Monday, February 8, 2016

Thoughts on L

L is the Roman numeral for 50. L is what they chose not to use to designate this year's Super Bowl. The feeling was that an L would be mistaken for Loss. Loser. One wonders if the Romans chiseled W for fifty, what would the NFL have done then.

It's about time they moved away from the Julius Caesar-era and the Roman gladiators. The NFL commissioner at the  time, Pete Rozelle, thought it would be great to portray the game as the ultimate match between the AFL and the NFL. The Roman Coliseum.

Fifty is a somewhat large number, and is equal to the number of Super Bowls I've seen. I've been around for all of them, and had them all on whatever television was in the room I was in.

I remember getting a haircut the Monday after the first Super Bowl, and the barber who I was going to at the time liked to listen to talk radio. Yes, there was talk radio in 1967, probably in this case Barry Gray.

The commentary went along the lines that the NFL proved it was superior to the AFL, didn't they, by winning this first of 50 games by a score of Green Bay Packers 35 and Kansas City Chiefs 10? Yes, but the score at halftime was Green Bay 14, KC 10. Didn't that prove something? Yes, you have to play the whole game for the score to be final. On and on.

NFL vs, AFL was like the talk between oil and gas heat. It was heated. Which one was better? Despite the New York Jets surprising the Baltimore Colts in 1969 in what would be the first title game with a Roman Numeral, III, by a score of 16-7 in an absolute epic upset, predicted, or "promised" by the Jet quarterback, Joe Namath, I still consider the Jets to be in the AFL. It's been their only Super Bowl victory, Joe Namath's only real claim to fame, other than surviving multiple, brutal knee surgeries and trying to get amorous with broadcaster Suzy Kolber on camera while enjoying the effects of alcohol.

It was odd that yesterday I found myself back in the 18th Street neighborhood, going past the storefront of where that barber used to be. My wife and I were headed to Pete's Tavern, for a post-show dinner. We had just seen 'Noises Off' for what for us was the third time: 1982, 2001 and now 2016. 'Noises Off III,' I guess.

Pete's Tavern, as I'm sure mentioned in prior postings, is the bar, speakeasy, that my grandfather's flower shop served as the front for during Prohibition. I somewhat expected it, that perhaps they were going to have an admission-style Super Bowl party there and we'd have to go somewhere else for dinner. They do after all have televisions everywhere in the place.

I was right. We got as far as the clock my father used to wind as a youngster.  It is still not working, and were greeted by a manager I've seen there for years, but whose name escapes me. We were told there was a Super Bowl party starting at 6:00. It was now 5:00 and I didn't want to be mixed in with an audience primed with booze trying to talk up the game. We went elsewhere, L' Express on 20th Street and Park Avenue South, where the lamb burger is always good. My wife enjoyed the cod.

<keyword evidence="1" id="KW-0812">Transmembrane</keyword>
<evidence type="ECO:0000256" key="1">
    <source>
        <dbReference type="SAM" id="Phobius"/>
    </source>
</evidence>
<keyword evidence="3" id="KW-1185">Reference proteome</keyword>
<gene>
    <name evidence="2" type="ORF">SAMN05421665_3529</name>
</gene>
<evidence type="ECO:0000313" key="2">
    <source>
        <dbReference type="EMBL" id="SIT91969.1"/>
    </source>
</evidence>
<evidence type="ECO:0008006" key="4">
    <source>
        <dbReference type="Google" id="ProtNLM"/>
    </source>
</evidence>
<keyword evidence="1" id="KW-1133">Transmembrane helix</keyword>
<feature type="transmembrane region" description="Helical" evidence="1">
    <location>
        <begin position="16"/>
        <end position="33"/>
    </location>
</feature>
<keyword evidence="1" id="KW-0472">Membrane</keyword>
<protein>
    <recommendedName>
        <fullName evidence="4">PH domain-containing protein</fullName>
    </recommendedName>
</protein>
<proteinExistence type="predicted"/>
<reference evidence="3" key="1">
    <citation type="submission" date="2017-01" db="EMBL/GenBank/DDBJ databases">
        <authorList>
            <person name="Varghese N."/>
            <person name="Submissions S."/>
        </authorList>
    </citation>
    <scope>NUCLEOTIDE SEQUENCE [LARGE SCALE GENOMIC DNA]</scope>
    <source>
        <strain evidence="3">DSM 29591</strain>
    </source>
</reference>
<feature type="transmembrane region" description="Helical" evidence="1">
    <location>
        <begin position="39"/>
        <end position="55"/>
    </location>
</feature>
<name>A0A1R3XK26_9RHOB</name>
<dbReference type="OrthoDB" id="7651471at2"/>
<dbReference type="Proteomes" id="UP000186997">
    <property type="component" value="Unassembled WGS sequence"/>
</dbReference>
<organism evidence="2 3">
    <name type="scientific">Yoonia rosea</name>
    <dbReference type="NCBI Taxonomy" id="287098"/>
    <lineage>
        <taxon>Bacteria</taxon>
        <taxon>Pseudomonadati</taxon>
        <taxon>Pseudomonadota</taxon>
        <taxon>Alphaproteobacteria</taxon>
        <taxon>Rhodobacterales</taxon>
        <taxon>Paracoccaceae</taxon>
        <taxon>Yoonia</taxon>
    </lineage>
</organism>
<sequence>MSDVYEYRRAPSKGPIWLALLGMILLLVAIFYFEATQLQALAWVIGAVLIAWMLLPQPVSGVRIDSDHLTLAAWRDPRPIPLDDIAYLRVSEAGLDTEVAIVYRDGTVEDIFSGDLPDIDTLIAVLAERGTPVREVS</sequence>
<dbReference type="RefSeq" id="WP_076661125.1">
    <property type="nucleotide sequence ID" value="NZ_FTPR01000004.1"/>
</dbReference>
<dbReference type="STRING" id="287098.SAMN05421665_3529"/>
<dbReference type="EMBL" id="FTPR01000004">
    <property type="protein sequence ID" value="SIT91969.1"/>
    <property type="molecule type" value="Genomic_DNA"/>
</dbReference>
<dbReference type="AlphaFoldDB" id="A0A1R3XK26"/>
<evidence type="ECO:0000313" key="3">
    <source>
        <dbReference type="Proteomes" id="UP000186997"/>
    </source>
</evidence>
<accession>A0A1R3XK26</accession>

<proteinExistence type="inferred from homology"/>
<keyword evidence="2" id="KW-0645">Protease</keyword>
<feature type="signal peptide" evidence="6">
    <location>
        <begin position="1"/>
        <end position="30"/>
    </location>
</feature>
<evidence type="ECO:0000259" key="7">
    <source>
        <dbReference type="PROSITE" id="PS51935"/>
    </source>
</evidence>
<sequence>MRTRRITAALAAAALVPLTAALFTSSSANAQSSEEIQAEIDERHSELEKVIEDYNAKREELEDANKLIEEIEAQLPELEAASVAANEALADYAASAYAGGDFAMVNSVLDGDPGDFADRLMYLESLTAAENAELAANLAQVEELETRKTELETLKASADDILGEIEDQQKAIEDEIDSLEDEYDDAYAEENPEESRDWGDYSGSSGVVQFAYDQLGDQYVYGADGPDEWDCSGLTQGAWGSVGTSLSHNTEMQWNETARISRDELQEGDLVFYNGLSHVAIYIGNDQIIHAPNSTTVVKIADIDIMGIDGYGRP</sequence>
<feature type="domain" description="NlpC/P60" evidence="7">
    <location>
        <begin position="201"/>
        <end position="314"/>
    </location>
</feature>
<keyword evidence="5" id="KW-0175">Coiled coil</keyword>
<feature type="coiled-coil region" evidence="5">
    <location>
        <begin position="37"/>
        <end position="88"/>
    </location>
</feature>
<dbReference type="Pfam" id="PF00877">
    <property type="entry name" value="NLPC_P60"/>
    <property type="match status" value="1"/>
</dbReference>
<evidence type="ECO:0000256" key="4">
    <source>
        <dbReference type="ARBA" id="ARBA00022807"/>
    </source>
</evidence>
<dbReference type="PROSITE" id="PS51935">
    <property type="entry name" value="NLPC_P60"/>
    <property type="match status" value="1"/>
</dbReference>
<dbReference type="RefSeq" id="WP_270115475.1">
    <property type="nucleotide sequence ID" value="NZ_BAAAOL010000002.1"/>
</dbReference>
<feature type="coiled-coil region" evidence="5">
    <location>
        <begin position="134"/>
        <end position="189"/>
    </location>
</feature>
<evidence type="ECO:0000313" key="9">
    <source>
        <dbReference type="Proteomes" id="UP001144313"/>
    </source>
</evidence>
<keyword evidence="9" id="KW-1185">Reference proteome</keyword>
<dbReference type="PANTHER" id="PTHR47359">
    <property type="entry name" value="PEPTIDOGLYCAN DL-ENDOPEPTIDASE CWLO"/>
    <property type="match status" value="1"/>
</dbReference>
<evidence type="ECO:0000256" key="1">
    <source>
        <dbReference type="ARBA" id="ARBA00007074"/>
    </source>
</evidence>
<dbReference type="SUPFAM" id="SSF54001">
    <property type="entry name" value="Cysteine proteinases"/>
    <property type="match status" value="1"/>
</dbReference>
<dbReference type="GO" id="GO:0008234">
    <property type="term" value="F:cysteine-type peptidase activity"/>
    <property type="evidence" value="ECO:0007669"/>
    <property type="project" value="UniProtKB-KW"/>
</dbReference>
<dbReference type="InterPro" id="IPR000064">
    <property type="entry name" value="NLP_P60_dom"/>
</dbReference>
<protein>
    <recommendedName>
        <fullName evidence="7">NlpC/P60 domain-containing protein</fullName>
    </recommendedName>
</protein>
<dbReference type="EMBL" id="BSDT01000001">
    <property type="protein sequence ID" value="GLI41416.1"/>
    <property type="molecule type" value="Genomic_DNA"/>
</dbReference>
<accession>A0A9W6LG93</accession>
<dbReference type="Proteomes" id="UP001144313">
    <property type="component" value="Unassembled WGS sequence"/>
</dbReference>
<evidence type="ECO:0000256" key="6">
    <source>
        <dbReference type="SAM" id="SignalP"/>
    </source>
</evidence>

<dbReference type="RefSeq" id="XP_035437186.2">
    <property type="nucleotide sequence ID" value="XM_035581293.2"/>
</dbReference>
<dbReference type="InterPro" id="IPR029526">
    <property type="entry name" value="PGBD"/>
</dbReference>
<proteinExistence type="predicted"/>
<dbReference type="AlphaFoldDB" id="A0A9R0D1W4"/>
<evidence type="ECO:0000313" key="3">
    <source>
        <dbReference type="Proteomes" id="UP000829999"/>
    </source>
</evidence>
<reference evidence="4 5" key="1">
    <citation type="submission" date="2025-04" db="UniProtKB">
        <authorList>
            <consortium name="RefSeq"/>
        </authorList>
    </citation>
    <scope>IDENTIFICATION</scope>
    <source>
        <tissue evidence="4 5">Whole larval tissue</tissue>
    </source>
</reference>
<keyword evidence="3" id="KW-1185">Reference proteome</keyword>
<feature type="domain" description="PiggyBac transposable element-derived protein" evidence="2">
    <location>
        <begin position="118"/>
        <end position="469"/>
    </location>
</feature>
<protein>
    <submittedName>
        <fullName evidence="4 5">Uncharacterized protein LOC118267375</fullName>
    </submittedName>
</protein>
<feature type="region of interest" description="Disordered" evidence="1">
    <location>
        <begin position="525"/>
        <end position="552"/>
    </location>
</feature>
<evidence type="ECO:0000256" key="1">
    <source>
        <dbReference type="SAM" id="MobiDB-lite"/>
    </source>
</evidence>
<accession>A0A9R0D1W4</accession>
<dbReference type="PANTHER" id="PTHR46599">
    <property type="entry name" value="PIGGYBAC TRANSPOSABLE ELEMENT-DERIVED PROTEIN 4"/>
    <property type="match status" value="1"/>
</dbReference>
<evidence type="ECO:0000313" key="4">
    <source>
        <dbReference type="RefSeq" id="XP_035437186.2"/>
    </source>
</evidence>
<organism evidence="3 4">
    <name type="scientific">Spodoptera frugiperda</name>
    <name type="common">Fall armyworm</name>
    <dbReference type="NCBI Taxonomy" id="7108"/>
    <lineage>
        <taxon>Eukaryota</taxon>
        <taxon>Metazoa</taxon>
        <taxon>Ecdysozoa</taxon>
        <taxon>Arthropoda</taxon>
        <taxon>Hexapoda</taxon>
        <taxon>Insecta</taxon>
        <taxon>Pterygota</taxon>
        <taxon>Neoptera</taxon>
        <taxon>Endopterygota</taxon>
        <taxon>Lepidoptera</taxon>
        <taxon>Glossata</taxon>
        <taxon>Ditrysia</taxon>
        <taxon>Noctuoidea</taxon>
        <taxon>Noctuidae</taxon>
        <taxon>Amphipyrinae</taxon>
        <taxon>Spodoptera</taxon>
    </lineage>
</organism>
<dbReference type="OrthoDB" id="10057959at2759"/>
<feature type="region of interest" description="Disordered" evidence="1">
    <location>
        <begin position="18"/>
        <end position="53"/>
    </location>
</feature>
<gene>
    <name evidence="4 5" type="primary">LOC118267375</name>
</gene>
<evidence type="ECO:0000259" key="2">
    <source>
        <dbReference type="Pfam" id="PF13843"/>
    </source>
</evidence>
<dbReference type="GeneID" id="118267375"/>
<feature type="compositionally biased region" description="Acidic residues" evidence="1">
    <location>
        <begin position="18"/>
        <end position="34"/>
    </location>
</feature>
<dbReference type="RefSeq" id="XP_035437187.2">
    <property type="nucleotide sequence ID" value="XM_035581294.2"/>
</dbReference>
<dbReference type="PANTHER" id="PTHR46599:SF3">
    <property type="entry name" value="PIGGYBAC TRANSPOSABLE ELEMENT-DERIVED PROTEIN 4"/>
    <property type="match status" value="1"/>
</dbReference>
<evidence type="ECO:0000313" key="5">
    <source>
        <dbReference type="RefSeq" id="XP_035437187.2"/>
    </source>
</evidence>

When leaving, I told the waiter I've seen all the Super Bowls so far, and was still going to see this one, but with near-zero interest. He explained they were soon going to put the sound on the only TV in the place, near the bar. At 6:30, he was surprised they had as many people as they did so far.

Home was achieved before the first half was over. Then of course the halftime nonsense. A half hour of pop music, with thousands of kids who run onto the field. How do you get to be one of those youngsters? Is there a lottery, like the New York City Marathon for it? Mute.

Extravaganza Super Bowl halftime shows are nothing new. And from what I could see, CBS was proudly replaying highlights from prior exertions. Of course they didn't show what can happen when Janet Jackson's boob can be exposed by a failure of Velcro to thwart Justin Bieber's yank. Snuck into this show was Beyonce's salute to the Blank Panthers. There are people who really miss the 60s, even though they weren't around. CBS must be hiding under their desks. Again.

I like to tell people that when the Jets first starting playing at Shea in the AFL they often played on Friday night. I distinctly remember being a young lad at one of those games where the halftime show consisted of two rubber mats being unrolled onto the field, with a fully stocked refrigerator at the end of each mat. The object was for women to run back and forth on the mat and see who could empty their refrigerator the fastest. You've come a long way, baby.

My friend called at halftime to tell me I missed little. He said the game was boring, and he was glad there was a 'Walking Dead' marathon to fall back on.

I watched as much as I could, but grew weary of fumble, recovery by the other team, fumble by that team, recovery by the other team. With no dog in the fight, the excitement was missing, and I was growing weary. At about 9:40 I went upstairs to read the latest book I'm working on before lights out.

Just because I've seen all 50 Super Bowls doesn't mean I have got to stay awake through all of them.

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